GREENSBORO – While the NBA has suspended its season, the fate of the remainder of the ACC Tournament is not clear in the hours after the league announced that it would not permit fans inside the Greensboro Coliseum.
“It’s a fluid situation,” said Paul Brazeau, the senior associate commissioner for ACC basketball.
The NBA announced tonight that one of its players, Utah's Rudy Gobert, had tested positive for coronavirus and that it has suspended its season "until further notice." Earlier in the day, the NCAA said it would hold its tournament in empty arenas, including games March 20 and 22 in the Greensboro Coliseum.
Brazeau said anything was possible as events continue to unfold nationwide, from decisions involving the NHL and Major League Baseball. The league is having discussions with its presidents and athletics directors.
It's also not clear how fans might be reimbursed for tickets to games they weren't permitted to attend and whether the ACC has insurance to cover losses related to such an unusual development.
Four games are scheduled for Thursday in the ACC Tournament quarterfinals. The first game, between top-seeded Florida State and Clemson will start at 12:30 p.m.
If those games go on, they won’t be the same, and Matt Brown knows it.
But the manager of the Greensboro Coliseum Complex says his team will do all it can to make the best of a bad situation over the final three days.
“It’s a challenging situation,” Brown said. “So we’re looking at two areas of focus: One is the players, and the other is the fans. What can we do that’s positive?”
The ACC announced it will finish its marquee event allowing “only essential tournament personnel, limited school administrators and student-athlete guests, broadcast television and credentialed media members present.”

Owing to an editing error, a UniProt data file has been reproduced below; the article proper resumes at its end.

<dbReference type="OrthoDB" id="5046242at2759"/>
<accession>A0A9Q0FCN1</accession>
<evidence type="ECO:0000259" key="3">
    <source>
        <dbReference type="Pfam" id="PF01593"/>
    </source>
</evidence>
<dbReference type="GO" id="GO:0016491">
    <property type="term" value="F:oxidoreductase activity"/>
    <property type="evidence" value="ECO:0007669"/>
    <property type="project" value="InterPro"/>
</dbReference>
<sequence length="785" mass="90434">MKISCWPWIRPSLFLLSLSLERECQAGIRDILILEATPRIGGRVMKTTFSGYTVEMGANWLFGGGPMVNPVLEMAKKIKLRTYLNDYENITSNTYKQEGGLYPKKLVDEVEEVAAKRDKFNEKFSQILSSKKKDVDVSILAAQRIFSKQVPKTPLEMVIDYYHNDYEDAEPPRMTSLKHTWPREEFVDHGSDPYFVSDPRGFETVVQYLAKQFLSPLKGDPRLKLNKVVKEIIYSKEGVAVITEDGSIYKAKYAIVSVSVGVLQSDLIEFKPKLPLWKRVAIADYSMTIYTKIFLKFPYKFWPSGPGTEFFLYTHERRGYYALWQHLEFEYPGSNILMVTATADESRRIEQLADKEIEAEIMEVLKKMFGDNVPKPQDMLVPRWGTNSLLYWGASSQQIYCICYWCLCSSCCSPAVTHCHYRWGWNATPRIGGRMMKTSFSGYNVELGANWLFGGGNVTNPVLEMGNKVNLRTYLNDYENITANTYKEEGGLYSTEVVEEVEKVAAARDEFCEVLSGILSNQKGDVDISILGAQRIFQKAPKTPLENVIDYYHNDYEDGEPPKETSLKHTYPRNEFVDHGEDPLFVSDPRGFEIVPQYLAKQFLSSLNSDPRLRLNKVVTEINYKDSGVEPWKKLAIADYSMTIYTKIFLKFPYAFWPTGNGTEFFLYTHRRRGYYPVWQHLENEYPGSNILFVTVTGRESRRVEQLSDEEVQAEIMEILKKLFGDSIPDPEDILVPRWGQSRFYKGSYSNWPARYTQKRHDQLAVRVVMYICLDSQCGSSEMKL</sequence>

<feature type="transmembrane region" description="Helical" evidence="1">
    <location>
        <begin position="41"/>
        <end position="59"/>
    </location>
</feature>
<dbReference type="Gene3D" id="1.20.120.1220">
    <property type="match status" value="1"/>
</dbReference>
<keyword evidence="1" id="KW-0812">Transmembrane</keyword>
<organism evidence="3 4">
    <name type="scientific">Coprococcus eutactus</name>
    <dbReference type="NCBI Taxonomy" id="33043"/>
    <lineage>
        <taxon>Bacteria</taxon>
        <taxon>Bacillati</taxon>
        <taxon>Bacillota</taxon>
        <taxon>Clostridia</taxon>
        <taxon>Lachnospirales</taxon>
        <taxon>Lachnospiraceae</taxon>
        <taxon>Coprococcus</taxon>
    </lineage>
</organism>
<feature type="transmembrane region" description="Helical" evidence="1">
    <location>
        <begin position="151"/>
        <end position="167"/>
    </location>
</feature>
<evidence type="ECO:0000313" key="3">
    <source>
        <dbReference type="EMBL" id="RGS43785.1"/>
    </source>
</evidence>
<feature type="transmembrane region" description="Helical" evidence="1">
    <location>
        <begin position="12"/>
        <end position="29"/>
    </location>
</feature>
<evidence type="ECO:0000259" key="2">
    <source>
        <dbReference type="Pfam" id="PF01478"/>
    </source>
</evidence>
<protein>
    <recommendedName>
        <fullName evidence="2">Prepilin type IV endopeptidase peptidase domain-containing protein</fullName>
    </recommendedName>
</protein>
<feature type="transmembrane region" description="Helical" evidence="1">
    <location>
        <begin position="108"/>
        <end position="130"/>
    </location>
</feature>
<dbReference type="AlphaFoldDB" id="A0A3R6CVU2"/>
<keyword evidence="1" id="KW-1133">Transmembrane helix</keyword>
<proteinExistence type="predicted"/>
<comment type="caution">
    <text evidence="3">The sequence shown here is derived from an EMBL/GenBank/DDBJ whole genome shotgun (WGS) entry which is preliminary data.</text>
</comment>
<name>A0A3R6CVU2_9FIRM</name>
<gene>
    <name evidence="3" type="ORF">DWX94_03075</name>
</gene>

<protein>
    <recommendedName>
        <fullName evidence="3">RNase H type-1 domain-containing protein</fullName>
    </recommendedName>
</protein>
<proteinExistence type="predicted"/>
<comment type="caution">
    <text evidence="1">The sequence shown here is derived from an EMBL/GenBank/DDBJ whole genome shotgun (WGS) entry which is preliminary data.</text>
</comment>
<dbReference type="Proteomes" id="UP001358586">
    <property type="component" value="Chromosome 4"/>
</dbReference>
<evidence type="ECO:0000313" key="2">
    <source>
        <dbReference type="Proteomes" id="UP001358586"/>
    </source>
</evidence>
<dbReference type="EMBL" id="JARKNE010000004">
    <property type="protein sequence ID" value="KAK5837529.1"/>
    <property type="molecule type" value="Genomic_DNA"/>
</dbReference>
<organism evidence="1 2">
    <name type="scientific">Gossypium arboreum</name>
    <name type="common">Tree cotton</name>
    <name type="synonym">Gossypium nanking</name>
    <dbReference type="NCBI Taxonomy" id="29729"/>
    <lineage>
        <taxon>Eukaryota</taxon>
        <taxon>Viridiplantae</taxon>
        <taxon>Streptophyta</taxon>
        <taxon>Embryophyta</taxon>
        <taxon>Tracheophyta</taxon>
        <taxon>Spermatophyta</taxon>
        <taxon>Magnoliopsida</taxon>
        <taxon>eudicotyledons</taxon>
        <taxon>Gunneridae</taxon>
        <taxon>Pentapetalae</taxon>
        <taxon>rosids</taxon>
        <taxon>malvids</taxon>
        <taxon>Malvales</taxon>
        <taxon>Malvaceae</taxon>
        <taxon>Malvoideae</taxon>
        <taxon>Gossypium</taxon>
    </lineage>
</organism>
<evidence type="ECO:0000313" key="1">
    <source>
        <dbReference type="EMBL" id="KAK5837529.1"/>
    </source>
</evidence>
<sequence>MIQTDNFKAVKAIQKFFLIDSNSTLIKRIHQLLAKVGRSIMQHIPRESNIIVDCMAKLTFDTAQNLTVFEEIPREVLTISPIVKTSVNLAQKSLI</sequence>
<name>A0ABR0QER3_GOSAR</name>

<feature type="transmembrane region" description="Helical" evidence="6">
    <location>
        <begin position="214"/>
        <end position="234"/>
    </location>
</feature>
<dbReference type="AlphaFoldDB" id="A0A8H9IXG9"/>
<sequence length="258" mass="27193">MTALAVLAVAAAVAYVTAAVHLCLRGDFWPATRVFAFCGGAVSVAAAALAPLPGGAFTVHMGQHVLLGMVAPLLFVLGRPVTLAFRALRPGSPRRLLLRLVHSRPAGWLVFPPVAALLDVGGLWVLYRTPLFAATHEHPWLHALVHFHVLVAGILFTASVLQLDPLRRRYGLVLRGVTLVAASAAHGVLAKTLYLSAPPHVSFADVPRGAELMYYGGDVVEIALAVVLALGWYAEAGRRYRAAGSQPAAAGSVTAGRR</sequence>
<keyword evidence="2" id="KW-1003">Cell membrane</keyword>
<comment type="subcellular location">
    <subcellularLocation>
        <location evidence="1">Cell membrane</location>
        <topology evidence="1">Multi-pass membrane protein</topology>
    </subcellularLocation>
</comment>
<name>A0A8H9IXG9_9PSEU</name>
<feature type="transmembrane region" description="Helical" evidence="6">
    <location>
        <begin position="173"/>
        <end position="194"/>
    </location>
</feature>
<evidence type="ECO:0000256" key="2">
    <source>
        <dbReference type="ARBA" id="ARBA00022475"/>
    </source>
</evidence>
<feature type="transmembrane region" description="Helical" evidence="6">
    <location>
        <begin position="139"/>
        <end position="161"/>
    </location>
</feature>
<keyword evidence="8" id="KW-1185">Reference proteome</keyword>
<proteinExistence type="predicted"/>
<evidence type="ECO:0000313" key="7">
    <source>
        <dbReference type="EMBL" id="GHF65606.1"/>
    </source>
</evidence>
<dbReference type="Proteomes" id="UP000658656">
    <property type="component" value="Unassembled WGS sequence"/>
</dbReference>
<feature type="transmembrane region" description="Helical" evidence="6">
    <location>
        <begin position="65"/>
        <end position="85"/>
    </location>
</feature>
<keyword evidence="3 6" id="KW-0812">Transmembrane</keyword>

That leaves a whole lot of empty space in the Coliseum, which can accommodate more than 20,000 fans.
But the building is versatile. It’s been configured to seat anywhere from 5,000 to 7,500 for UNCG men’s basketball games.
“For the players, we’re going to do what probably no one else is capable of, and that’s try to create an atmosphere that is as close as we can make it to what they would see in an arena,” Brown said. “The music will play. If the bands are there — and that’s each institution’s choice — they’ll participate. And the number of players’ family members who are allowed to come, we’re going to put them on the opposite TV side so it’ll create at least some sort of atmosphere. As normal as we can possibly make it under the circumstances.”
For the rest of the ACC Tournament, the curtains in the upper level will be lowered to close in the arena. Downstairs, the end zone seats will be covered with banners featuring the league’s logos.
“All that is done to put more emphasis on the athletes, and not empty seats,” Brown said. “It’s been a model we’ve used since the days we had (minor-league) hockey here.
“I don’t think there’s another building out there that has the reactionary capability or the thought to do this. We’re going to do everything we can to salvage the environment for the athletes.”